• Third, though the controversy centered on primary prevention for people whose 10-year risk of a cardiovascular event exceeds 7.5%, the guidelines make clear that this cut point is merely a threshold for initiating discussion about statins, rather than a mandate to start treatment with one.
  • Fourth, the resulting guidelines are actually no boon to companies selling patent-protected drugs: most statins are available in generic versions, and the guidelines recommend against using (patent-protected) drugs that improve lipid levels but that hadn’t, at the time of guideline writing, been proven to improve outcomes.

Despite laying out the facts behind the guidelines, Rosenbaum notes: “the greater difficulty is that whereas a rational approach to regulating industry interactions requires careful parsing of such nuances, our general feelings about industry interactions, as the easy dismissal of the statin guidelines illustrates, can be impervious to relevant detail.”

On cue, a response to Rosenbaum’s article in Health News Review did indeed seem impervious to the details: “Dr. Rosenbaum makes a nice try at reinterpreting financial conflicts between physicians and pharma, but however one twists and turns it, the dots still reconnect into dollar signs.” The article’s conclusion? “Don’t trust what comes out of a drug company (or medical journals?) and verify, verify, verify.”

One of the many interesting points Rosenbaum raises in her article is that discussions of bias have been limited to the financial. In fact, she argues, bias is perhaps strongest and most risky when scientists or doctors have a professional stake in the outcomes of their research: discovering a breakthrough, developing novel treatments, publishing journal articles, etc.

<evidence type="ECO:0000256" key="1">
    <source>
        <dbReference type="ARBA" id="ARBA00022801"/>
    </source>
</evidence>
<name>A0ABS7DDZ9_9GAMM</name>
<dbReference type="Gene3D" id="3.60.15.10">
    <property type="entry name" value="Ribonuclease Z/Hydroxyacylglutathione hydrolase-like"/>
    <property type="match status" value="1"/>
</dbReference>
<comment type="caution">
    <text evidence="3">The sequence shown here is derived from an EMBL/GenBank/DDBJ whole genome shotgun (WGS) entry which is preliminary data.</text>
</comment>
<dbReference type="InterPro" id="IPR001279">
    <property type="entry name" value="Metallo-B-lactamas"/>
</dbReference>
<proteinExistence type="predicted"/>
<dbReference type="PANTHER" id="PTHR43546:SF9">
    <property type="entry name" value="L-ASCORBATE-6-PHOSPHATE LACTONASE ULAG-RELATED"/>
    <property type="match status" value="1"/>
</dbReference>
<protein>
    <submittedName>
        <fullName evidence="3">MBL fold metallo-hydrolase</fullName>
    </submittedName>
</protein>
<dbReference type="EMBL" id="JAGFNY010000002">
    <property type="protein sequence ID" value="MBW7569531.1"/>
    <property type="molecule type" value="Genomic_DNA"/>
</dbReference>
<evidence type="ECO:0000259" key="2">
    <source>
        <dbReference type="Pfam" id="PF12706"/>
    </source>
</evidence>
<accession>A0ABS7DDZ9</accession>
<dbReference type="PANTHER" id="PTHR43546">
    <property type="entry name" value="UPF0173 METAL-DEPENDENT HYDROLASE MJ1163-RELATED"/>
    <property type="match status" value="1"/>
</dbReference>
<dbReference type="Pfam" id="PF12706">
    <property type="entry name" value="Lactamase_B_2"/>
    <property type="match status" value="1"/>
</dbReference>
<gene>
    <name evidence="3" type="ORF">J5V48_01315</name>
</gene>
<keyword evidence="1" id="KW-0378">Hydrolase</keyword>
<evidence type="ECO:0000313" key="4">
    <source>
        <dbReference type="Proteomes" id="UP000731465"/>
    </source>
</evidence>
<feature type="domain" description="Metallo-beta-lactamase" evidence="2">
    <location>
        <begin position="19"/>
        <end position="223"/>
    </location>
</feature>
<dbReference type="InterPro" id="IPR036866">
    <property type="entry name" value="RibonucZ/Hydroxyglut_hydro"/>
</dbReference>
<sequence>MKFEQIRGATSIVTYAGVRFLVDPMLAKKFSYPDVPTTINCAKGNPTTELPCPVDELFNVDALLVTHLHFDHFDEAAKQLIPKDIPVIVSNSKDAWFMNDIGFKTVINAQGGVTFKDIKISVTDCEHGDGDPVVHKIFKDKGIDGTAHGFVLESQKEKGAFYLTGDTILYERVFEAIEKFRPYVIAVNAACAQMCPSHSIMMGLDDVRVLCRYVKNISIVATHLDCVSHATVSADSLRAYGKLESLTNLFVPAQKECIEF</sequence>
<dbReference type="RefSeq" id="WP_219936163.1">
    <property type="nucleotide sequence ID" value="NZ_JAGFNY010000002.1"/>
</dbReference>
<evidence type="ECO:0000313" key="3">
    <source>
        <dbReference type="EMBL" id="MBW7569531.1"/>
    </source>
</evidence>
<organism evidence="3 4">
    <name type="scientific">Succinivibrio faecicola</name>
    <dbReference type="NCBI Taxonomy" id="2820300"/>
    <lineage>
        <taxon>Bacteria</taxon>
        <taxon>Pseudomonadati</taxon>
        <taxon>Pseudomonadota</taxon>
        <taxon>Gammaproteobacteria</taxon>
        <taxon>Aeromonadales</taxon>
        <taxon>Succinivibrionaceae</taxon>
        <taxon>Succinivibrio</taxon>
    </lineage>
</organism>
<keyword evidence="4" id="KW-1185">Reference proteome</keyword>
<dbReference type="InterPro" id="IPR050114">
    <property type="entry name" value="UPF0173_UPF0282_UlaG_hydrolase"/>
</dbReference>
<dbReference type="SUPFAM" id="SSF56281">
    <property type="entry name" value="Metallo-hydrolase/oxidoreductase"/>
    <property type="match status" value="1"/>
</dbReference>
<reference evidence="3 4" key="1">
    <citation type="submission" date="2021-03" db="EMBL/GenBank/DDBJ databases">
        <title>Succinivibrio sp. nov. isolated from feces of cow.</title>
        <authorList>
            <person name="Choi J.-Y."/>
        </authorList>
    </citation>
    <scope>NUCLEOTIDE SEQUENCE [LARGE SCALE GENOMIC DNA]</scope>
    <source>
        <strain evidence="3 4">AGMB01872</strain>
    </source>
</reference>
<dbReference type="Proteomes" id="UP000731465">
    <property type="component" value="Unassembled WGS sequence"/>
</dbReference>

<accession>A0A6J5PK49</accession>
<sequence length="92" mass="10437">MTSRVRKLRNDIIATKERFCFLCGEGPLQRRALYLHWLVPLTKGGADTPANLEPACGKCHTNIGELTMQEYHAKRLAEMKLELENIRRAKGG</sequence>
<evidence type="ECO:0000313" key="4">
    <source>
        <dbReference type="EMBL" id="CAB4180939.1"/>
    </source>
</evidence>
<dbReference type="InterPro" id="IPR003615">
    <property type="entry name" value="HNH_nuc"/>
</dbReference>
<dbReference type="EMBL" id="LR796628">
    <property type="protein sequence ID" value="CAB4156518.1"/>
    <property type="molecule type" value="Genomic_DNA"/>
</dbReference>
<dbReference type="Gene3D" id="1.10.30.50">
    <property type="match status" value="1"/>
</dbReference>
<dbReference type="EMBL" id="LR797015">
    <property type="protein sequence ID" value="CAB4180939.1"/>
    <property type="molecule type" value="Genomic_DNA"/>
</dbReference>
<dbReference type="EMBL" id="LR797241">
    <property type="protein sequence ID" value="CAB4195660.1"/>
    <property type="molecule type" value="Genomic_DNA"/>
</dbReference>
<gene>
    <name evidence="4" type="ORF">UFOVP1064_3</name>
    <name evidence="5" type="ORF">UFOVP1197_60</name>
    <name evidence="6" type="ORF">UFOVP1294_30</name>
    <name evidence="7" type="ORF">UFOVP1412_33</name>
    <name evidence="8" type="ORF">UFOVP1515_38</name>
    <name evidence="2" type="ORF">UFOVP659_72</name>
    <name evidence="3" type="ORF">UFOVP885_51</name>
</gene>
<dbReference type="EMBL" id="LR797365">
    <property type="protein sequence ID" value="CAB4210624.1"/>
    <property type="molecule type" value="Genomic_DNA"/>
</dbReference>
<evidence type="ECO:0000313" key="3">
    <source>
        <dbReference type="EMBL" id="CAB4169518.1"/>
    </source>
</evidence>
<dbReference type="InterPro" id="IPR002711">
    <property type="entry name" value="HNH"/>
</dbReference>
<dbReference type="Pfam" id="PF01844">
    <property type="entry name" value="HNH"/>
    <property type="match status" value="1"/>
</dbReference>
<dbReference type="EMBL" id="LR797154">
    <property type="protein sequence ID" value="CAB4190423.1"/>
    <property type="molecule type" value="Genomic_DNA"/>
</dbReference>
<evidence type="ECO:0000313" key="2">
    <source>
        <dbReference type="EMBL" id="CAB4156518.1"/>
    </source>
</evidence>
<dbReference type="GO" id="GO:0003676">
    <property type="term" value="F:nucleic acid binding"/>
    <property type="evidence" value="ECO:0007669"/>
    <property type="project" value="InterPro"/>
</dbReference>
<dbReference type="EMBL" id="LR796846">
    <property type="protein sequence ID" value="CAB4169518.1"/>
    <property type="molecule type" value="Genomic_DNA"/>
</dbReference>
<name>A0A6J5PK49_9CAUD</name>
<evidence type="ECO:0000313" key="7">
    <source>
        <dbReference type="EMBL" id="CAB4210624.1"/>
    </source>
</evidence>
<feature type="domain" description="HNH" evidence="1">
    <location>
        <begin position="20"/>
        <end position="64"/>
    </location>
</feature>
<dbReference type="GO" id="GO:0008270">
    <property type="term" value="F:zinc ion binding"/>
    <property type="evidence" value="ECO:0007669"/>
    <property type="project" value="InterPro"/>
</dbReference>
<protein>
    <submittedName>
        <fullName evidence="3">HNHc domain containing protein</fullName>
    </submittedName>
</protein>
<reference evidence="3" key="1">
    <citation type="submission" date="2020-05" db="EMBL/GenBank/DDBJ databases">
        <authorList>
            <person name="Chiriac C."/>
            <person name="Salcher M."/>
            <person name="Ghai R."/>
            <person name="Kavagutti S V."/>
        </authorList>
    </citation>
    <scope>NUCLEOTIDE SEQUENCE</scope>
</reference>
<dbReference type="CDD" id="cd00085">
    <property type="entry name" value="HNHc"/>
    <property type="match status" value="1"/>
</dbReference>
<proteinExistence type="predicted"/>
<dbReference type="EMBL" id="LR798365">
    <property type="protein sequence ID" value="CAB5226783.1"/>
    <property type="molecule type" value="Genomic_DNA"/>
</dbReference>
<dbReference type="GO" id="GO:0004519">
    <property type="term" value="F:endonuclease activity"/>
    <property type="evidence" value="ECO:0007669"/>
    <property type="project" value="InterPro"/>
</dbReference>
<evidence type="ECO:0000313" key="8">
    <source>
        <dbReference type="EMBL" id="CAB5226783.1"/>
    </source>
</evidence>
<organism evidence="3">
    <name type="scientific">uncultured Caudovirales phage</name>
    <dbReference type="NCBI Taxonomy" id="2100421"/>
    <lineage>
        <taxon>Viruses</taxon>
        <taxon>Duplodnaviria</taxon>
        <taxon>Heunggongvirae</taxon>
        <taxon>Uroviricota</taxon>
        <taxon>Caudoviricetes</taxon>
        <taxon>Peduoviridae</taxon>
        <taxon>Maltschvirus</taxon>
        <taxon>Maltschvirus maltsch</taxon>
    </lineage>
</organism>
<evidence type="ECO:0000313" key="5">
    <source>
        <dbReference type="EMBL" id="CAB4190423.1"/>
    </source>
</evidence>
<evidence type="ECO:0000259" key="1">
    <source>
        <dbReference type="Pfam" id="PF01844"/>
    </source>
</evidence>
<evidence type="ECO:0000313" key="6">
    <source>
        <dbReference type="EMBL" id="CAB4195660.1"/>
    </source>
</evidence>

Rosenbaum does not gloss over the harm greed can cause, outlining the misleading Vioxx studies that minimized the drug’s risks and ultimately resulted patient harm. However, she believes an overemphasis on a drug’s risks can be harmful as well. “Vioxx’s continued relevance to our management of physician–industry interactions lies in the lingering impression that some companies will do anything to profit, even if it means suppressing evidence to patients’ detriment — an impression reinforced by subsequent Big Pharma scandals,” states Rosenbaum.

Perhaps the most memorable two paragraphs of Rosenbaum’s article are when she pinpoints the reasons behind many deep set suspicions of industry: 

For the many physicians whose primary interactions with industry are of the marketing variety, the beneficial nature of other industry relationships may lack emotional traction. We see the attractive pharmaceutical reps in our offices. We eat the lunches (or walk away hungry). Our patients, heeding the “Ask your doctor” mantra of drug ads, request medications we may not believe should be prescribed. We hear that our prescription habits are being monitored so that we can be targeted for better sales. And we observe colleagues, their suits sharp, their skin tanned from a free Hawaiian vacation, their children’s college education covered, and though we may take some satisfaction in eschewing pharmaceutical largesse, still, for some, the resentment burns.

By contrast, how visible to us are physician-scientists whose National Institutes of Health grant applications go unfunded, and who therefore increasingly rely on industry support for their laboratories? Does it cross our minds, when we prescribe statins after a myocardial infarction, how much collaboration between industry and physician-scientists was required to develop them? When we read an editorial by someone who is “conflict-free,” do we wonder whether someone else whose industry ties prevented authorship might have had unique expertise to share? Of course, the fact that the benefits of industry interactions are often imperceptible does not excuse the more easily imagined offenses. But the visibility imbalance helps explain why our aversion to certain industry behaviors deeply colors our overall impressions of industry.

Read Rosenbaum's full article in the New England Journal of Medicine here.